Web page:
Abstract: Neutrinos are thought to drive core-collapse supernova explosions and determine what elements get ejected from neutron star mergers, but they have a long history of causing problems for theoretical physics and astrophysics. Their weak coupling to matter usually leaves them out of equilibrium, requiring expensive numerical methods to understand how they transport energy and lepton number. Each neutrino is also born as a quantum mixture of mass states, which allows them to transform between flavors and makes them susceptible to violent flavor instabilities. However, the tools required to understand all of these effects are beginning to emerge. I will discuss new techniques for simulating neutrino transport and neutrino flavor transformation. Using these methods, I will demonstrate how numerical methods need to adapt to the dynamic environment of a neutron star merger, quantify how quickly collisions drive neutrinos to flavor states within a supernova, and show initial results of simulations of the fast flavor instability.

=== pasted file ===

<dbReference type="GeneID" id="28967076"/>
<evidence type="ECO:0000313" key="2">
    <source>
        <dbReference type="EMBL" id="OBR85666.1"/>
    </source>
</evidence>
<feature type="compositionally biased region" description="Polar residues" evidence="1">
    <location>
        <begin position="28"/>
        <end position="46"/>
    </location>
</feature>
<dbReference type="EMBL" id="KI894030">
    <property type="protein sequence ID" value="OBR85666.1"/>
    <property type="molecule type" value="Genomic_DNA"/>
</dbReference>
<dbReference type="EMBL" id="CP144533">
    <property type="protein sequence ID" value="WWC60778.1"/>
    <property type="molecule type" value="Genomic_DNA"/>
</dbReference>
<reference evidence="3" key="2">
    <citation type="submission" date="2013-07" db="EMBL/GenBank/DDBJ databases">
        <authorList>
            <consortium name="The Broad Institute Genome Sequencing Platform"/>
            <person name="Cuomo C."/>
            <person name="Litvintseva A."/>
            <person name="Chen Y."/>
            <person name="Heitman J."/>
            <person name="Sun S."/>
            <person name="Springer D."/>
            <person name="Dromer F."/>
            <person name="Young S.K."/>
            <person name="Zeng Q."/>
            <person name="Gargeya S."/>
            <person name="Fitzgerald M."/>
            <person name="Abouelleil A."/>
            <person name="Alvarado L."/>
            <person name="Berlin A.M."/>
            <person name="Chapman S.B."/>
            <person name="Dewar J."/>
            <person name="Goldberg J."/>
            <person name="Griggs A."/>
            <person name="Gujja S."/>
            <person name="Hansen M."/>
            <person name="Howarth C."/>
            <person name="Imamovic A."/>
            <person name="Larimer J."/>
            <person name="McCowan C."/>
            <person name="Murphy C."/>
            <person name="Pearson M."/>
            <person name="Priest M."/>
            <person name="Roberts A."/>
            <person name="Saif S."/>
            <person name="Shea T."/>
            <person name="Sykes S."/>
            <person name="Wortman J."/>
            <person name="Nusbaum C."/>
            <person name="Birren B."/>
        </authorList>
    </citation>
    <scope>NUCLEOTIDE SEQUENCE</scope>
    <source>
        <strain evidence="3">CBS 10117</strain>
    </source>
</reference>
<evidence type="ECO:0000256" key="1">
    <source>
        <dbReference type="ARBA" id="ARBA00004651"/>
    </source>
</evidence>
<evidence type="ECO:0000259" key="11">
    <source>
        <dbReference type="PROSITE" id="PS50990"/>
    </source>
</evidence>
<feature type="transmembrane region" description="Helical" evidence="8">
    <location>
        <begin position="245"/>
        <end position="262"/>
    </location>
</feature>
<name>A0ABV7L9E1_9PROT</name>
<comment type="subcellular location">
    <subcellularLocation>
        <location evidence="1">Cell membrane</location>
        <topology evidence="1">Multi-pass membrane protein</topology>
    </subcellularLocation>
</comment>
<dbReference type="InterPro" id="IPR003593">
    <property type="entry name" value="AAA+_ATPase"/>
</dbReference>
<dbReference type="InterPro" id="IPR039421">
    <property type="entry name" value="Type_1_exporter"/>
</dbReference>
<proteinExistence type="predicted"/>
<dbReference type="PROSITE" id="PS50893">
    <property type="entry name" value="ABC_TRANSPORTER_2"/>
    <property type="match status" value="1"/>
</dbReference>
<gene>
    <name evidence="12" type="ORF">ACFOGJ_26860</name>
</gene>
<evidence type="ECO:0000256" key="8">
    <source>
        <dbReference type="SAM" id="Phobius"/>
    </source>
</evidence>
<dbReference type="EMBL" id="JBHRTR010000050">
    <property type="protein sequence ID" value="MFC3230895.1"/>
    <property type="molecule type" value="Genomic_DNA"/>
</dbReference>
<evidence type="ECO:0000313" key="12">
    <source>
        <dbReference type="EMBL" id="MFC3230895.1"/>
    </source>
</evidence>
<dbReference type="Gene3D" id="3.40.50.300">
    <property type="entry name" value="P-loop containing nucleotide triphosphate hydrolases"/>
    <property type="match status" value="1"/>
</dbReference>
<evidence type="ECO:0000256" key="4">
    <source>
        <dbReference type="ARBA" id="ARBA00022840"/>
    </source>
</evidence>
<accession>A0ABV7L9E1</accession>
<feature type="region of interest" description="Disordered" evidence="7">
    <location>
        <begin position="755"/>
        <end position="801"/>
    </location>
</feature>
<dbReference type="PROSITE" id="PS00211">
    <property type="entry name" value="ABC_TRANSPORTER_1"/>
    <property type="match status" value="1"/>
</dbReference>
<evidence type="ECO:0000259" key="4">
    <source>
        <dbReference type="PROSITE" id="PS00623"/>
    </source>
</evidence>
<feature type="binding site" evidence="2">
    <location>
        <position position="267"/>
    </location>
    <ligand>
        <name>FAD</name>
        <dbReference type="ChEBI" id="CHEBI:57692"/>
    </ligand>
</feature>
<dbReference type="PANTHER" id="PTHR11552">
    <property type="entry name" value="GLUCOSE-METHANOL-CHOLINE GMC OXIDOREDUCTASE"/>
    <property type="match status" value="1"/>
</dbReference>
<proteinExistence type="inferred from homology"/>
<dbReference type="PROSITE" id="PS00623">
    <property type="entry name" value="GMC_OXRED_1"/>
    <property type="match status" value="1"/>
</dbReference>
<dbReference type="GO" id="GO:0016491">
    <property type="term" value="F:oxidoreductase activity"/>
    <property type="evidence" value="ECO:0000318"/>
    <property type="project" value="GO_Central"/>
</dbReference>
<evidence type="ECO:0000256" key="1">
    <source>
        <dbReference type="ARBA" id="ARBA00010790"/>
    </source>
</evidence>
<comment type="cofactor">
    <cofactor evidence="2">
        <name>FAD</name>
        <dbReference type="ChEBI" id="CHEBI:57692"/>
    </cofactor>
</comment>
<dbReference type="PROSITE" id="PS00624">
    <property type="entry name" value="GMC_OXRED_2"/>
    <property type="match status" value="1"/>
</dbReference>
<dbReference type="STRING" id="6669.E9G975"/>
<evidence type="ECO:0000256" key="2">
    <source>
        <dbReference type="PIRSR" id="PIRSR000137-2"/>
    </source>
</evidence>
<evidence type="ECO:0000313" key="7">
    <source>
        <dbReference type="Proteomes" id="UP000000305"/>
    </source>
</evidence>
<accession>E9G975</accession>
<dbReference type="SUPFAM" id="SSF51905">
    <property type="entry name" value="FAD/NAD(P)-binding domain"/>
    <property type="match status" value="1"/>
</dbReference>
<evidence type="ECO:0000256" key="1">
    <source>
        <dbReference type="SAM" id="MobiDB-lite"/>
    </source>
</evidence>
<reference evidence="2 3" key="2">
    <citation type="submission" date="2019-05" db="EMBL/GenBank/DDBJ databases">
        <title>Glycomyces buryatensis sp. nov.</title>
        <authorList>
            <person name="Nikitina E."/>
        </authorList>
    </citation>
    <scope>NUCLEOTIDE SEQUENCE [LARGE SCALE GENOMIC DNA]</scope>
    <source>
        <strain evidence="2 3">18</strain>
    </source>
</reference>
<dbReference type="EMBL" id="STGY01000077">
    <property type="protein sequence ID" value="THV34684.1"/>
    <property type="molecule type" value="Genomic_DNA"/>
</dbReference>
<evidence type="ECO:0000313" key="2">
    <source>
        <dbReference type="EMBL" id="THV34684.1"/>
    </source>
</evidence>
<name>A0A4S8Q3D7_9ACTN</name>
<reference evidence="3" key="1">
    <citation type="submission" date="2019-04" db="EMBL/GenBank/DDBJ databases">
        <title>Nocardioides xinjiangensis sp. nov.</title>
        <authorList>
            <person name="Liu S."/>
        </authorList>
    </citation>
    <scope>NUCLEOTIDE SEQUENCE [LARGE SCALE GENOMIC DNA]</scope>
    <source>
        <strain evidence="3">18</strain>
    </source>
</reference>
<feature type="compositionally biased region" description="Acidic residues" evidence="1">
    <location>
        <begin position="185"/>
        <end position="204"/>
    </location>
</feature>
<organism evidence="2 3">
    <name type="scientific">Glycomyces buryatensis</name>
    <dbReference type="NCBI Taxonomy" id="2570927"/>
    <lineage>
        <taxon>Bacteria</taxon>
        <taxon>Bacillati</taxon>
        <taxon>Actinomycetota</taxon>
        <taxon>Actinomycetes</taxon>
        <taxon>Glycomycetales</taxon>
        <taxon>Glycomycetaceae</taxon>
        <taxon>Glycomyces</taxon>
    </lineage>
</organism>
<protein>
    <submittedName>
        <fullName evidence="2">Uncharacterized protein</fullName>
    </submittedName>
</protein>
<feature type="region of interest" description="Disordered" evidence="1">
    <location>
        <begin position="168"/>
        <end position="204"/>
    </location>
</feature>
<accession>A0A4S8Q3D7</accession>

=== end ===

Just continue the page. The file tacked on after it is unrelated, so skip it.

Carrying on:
Speaker’s Bio : Sherwood's research interests are in simulations of high-energy astrophysical environments, including active galactic nuclei, core-collapse supernovae, and neutron star mergers. Sherwood did his undergraduate work at the University of Virginia, his doctoral work at Caltech, and was a N3AS postdoctoral fellow at North Carolina State University and University of California- Berkeley (UC-Berkeley). He is now a NSF Astronomy and Astrophysics Postdoctoral Fellow at the UC- Berkeley, and his current primary interest is in understanding the role of neutrino flavor transformations in the core-collapse supernova explosion mechanism and nucleosynthesis in neutron star mergers.
Last Updated: October 19, 2020 - 11:55 am